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Facial plastic surgery such as facelift, rhinoplasty (nose job), fat grafting, brow lift, and eyelid lift involves postop bruising and swelling that may prevent anyone to join social activities for a couple of weeks.

Take note that healing from such procedures takes many forms—e.g., social recovery, physical recuperation, and return of normal sensation.


For many patients, the hardest part of the recovery is not really the postop discomfort, which can be easily controlled by painkillers, but the interruption in their social activities.

The list below explains the length of social recovery after a specific type of facial plastic surgery and what kind of postop symptoms one should expect during the initial healing phase:

  • Facelift. Five to seven days after surgery, the swelling and bruising will rapidly improve that most patients can return to their social activities by eight day, although usually with the “assistance” of camouflage make-up and/or fashion accessories such as sunglasses and scarves.
  • Rhinoplasty. The postop bruises are the most apparent around the eyes and will take a week to subside to a significant degree. However, social recovery greatly varies from patient to patient, with some people able to look “more acceptable” within a week, while others have to wait for two to three weeks especially if they have a thick nasal skin.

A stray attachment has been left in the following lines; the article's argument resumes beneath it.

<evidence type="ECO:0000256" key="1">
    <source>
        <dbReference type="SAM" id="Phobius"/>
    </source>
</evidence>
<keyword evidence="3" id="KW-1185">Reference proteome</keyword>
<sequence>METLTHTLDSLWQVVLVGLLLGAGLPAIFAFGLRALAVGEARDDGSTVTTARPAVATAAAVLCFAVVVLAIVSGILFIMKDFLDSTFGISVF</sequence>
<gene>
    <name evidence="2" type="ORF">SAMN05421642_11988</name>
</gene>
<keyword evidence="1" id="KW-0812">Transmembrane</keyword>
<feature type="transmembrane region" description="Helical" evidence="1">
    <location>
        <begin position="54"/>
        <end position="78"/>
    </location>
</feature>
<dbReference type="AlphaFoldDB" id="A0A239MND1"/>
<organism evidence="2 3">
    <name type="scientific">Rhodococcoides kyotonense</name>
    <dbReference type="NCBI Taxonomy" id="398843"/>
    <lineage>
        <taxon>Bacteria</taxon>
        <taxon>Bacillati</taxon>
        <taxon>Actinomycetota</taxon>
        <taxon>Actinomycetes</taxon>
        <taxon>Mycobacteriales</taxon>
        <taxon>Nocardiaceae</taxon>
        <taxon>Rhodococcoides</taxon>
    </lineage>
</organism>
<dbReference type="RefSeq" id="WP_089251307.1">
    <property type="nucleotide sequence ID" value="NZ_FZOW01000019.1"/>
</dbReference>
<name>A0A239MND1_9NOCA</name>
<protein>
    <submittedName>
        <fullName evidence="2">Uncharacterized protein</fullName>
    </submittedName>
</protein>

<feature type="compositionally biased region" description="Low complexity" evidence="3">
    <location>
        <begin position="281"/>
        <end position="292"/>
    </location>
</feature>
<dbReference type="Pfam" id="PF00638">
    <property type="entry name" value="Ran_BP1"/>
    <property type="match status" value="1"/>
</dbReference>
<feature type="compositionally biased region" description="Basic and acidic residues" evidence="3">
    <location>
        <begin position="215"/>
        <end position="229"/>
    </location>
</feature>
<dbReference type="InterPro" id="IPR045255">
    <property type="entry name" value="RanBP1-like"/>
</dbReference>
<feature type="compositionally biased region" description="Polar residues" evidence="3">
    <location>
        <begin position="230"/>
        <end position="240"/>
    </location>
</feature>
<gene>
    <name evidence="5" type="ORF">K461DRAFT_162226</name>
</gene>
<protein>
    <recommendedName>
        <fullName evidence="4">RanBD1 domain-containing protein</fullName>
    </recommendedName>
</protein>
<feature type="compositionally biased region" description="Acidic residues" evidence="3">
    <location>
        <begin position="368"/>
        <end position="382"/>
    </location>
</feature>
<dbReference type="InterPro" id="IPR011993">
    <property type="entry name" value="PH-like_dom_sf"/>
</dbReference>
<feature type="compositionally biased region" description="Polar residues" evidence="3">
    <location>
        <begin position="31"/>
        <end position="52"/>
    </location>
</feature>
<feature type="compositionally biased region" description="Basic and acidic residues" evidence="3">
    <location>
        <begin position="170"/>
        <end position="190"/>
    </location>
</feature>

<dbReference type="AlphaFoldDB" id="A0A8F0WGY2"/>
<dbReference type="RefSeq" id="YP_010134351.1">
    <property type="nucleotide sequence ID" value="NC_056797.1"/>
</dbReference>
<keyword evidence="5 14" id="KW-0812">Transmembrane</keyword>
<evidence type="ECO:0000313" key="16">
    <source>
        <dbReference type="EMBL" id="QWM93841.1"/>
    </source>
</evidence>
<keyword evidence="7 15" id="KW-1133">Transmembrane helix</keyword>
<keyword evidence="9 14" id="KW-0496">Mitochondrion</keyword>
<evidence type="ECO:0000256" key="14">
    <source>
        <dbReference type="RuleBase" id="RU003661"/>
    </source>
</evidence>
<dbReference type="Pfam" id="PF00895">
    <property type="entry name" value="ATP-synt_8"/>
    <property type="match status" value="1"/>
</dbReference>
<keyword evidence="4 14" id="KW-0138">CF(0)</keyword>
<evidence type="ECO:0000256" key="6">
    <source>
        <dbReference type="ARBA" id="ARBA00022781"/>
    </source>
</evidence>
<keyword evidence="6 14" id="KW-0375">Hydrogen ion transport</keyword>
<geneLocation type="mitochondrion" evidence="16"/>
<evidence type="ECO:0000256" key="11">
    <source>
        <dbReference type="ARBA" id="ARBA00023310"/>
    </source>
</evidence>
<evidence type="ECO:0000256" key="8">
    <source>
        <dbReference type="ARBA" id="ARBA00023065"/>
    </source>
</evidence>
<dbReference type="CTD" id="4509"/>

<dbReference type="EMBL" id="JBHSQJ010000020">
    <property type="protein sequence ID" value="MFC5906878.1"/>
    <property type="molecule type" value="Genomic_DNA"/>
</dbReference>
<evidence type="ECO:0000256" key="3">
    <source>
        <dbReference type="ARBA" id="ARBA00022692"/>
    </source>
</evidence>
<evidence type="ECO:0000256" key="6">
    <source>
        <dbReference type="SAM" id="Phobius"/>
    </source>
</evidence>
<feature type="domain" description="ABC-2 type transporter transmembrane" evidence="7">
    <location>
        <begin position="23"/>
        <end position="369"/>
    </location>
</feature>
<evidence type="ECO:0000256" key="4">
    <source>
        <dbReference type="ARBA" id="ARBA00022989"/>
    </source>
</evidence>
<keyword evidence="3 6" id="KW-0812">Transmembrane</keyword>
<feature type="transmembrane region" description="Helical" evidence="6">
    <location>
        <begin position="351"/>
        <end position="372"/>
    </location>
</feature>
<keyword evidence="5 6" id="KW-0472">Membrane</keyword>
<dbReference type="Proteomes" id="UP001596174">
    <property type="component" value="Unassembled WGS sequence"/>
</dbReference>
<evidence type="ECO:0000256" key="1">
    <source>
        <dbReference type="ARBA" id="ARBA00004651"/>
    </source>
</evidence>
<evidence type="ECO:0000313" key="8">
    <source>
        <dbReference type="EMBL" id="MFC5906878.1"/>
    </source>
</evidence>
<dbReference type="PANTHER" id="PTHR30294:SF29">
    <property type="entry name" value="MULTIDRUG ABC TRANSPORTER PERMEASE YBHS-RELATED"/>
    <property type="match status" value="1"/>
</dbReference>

• Fat grafting. This involves injecting a small amount of fat into the area that needs more volume, leading to mild swelling and bruising that can last for seven days, although some patients may have to wait for another week to appear “socially presentable.”
  • Eyelid surgery. This involves a rather straightforward recovery with the use of very fine incisions made within the natural upper eyelid crease and close to the lower lash margin. For this reason, most patients can have “dinner with friends” after about five days, although big sunglasses remain helpful to hide any residual swelling and bruising, and to protect the scars from harsh elements.
  • Brow lift.   With endoscope or small camera probe, the procedure will only need several small incisions that can lead to about a week of social recovery; however, the initial healing phase could take longer with the standard technique in which one continuous incision from ear to ear, behind the hairline, is used.
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The number of men having plastic surgery is on the rise, with a recent survey showing that they accounted for 13 percent of all cosmetic surgical enhancements, or about 205,000, last year alone.